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Are Jews White? U.S. History Says, It’s Complicated (The Forward)

The first time someone told me I was white, I was seven years old. Three of my friends, all of them light-skinned black kids like me, taunted me in the schoolyard after my father dropped me off.

“That’s not your real dad,” they said. “He can’t be because you’re white.”

I was devastated. But I remember my father reassuring me that they were wrong; not only was he my father, but also, I was black, even if I was lighter than the other black kids.

My parents raised me to be secure, as racially mixed and Jewish. These were non-negotiable parts of my identity.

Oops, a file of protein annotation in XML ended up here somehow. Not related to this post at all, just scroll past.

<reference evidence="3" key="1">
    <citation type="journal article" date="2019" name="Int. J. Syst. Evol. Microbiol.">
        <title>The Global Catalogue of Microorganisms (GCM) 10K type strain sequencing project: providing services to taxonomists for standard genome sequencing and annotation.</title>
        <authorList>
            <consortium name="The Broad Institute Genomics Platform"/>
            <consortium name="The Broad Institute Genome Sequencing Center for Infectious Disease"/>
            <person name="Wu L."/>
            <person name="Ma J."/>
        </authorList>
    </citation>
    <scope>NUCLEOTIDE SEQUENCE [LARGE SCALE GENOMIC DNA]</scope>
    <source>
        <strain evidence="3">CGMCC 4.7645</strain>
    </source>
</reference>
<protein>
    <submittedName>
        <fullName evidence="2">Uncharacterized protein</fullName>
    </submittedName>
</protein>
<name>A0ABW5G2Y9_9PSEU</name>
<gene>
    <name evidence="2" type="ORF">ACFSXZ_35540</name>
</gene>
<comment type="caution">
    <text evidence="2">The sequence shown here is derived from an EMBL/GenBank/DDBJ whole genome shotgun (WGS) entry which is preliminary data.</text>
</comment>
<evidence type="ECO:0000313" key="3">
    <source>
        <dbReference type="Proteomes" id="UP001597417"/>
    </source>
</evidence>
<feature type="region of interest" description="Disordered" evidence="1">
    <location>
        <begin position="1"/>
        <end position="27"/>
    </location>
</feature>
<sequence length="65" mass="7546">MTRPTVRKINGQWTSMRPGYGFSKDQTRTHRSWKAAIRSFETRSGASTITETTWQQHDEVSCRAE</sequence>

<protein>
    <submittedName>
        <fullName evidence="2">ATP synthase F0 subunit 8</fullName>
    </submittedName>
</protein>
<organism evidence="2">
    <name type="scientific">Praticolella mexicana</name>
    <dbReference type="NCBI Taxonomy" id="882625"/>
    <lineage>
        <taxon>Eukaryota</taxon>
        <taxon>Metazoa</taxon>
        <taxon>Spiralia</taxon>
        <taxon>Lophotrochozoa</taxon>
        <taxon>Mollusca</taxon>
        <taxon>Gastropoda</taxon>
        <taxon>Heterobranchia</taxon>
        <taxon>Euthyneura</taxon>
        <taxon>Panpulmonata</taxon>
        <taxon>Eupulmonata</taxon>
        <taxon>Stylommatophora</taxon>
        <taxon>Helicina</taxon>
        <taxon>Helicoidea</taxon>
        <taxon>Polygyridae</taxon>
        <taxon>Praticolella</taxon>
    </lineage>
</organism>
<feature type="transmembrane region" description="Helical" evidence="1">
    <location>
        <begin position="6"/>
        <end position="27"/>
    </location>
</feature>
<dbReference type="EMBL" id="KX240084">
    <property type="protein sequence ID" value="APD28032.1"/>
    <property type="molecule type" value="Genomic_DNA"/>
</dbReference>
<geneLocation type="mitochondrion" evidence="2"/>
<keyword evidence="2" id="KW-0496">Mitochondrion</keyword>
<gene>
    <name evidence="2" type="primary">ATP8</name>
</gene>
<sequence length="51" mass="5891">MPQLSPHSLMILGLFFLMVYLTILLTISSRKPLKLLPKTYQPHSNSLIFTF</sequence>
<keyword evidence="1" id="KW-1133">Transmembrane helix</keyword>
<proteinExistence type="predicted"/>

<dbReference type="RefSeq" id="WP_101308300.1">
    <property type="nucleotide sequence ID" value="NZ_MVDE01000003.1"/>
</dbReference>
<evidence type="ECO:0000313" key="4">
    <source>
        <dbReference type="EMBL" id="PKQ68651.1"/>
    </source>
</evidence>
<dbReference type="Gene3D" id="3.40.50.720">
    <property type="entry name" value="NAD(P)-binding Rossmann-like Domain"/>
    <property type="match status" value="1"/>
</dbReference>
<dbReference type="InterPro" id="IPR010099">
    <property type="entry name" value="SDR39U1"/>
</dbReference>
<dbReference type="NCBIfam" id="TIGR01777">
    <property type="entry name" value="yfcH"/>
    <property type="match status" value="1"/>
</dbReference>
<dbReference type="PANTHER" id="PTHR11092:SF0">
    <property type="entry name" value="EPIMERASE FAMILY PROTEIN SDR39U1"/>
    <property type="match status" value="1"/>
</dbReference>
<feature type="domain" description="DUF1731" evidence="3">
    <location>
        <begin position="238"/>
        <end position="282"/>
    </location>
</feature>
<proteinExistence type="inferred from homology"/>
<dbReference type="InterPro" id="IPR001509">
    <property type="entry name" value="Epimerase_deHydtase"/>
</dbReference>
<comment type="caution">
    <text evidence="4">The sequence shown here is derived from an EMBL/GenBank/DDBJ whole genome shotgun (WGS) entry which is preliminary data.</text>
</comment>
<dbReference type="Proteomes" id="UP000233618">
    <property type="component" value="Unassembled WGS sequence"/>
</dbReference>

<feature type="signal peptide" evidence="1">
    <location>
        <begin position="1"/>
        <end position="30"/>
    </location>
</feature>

But as I got older, I began to understand that there was a third element to my racial identity: I am white-passing. This means that I am frequently mistaken for white, even though I am not.

Passing in the black community is about more than just appearances. It is a loaded term that refers to attaining aspects of whiteness but only at the cost of one’s blackness.

Read the full op-ed in The Forward.  

On Passing and Not Trying to Pass

I am black, and I am Jewish.

I’ve always found comfort in the and of my identity — that simple part of speech that joins together two disparate things: two families, two histories, two cultures, two heritages, two skin colors, two lineages of trauma, two pathways to North America. As the offspring of both, I am equally neither.

Read the full post on My Jewish Learning's Jewish&.